Daily News Alexander: What can your favorite team’s ownership do better?


They see me rollin'. They hatin'.
Staff member
Jul 28, 2004
What, as a fan, do you want to see from the owner(s) of your favorite team(s)?

Is it enough to have a decent hot dog, a reasonably priced seat with good sightlines, a stadium or venue that’s relatively easy to get into and out of? Is concessions variety important to you? What about the in-game experience? Do you want a high-energy atmosphere, or would you prefer that the speakers be turned down a bit – even if it’s only once in a while – so you can hear yourself think or actually, you know, talk to the person next to you without having to scream?

Or is it all about winning and nothing else? Do you judge an owner by the money he/she spends on the team, and patience with and commitment to coaches and or managers? Or is there such a thing as too much patience? Do you want your owner to be involved, or does it matter if they’re hands-off or absentee owners who don’t sweat the details? (And, in some cases, might you prefer your owner to just keep writing checks and otherwise stay away?)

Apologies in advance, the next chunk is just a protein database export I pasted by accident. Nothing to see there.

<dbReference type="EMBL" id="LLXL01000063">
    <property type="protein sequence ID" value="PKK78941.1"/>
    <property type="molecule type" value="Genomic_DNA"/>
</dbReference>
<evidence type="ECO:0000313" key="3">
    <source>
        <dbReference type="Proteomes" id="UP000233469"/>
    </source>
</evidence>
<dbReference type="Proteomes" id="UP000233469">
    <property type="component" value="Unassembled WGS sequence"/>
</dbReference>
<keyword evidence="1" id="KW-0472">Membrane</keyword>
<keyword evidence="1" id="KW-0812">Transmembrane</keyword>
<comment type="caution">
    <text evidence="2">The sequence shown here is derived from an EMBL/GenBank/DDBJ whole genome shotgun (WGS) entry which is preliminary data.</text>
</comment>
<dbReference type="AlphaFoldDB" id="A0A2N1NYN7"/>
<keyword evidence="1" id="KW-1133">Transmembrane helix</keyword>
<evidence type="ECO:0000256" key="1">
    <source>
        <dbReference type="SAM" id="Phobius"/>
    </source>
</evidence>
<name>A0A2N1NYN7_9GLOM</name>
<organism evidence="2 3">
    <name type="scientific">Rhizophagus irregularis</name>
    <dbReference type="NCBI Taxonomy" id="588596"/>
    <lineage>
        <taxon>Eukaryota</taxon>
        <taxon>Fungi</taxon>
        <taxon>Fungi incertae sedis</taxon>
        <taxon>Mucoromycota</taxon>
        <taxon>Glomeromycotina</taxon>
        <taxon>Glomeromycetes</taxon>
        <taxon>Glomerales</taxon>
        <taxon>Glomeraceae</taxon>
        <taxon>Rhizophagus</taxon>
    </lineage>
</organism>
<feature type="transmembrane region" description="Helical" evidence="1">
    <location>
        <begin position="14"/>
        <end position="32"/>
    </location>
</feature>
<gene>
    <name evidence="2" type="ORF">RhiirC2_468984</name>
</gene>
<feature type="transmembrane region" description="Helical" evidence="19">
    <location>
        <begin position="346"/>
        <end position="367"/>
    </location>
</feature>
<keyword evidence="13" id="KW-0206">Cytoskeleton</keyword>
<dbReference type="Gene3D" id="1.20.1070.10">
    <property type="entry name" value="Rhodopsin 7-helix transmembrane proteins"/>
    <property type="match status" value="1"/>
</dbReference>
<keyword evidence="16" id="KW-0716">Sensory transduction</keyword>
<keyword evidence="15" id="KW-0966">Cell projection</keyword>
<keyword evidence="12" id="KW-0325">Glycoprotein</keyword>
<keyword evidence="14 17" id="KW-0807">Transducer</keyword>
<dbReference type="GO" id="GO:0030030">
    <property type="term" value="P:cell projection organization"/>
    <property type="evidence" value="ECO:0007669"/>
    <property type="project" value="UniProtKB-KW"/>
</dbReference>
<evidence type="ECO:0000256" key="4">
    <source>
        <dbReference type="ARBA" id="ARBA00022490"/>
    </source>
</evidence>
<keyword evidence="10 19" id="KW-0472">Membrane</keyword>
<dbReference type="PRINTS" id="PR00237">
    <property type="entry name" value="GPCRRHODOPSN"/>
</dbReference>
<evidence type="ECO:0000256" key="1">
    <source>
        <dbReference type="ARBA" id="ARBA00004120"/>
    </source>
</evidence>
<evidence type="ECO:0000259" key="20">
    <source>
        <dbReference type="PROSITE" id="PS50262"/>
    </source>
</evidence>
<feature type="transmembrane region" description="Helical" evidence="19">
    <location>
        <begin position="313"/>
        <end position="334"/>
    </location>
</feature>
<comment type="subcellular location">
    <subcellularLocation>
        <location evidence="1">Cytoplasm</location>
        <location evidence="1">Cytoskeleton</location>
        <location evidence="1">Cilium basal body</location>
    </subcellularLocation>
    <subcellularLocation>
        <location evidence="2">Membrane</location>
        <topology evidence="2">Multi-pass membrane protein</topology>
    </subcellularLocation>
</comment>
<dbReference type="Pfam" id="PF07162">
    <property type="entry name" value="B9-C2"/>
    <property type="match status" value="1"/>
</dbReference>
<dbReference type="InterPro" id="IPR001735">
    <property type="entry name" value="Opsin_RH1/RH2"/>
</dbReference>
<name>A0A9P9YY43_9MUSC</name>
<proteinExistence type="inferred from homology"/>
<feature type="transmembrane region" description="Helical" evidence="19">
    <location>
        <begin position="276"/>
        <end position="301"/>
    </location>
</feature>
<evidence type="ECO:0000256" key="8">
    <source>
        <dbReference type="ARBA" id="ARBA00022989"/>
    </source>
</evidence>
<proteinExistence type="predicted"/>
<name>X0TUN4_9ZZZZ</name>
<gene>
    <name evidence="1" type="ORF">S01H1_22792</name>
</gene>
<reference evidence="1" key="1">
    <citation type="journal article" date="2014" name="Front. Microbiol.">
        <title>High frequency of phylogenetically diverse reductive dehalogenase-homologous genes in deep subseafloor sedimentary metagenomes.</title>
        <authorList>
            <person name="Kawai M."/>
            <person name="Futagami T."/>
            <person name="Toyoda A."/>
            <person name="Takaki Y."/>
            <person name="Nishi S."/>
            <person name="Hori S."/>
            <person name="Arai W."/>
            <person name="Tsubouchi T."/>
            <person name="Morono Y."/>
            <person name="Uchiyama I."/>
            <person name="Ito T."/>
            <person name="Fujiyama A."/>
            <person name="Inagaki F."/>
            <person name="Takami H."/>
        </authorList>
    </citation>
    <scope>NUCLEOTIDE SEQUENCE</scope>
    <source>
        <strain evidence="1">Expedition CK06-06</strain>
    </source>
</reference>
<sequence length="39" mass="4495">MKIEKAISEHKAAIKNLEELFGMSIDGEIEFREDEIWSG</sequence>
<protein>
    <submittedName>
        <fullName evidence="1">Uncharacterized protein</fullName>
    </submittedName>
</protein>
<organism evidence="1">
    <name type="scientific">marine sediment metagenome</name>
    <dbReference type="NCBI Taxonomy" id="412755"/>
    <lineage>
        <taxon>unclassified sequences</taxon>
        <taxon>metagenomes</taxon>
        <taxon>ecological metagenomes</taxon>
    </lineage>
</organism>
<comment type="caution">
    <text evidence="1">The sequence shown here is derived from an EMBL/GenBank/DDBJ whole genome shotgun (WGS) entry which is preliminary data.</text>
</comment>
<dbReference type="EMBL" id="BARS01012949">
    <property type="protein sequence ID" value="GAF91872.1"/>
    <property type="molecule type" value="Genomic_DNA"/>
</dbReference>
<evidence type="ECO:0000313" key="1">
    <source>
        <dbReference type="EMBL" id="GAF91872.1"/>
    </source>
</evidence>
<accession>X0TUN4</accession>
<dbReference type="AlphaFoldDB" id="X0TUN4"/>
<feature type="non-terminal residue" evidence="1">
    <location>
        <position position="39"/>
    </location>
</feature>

We have a pretty varied menagerie of ownership in SoCal. It’s not hard to figure out which ones are successful by classic standards; in most cases, you can look at the won-loss record for hints. But do the standards go deeper than the standings or playoff results?

I’ve got my ideas, as you might suspect. But I want to hear from you, the fans, and not just those who, um, are loyal to a particular team but can’t stand the owner. (Angels fans, I think we all know where Arte Moreno winds up on this list.) What makes the good ones stand out? What do they do to earn your loyalty? What can they do better?

As you might have already suspected from the way this column began, yes, I am trolling for responses. The more you cheer, or vent, the more additional columns come out of this concept. I’m only a little bit shameless.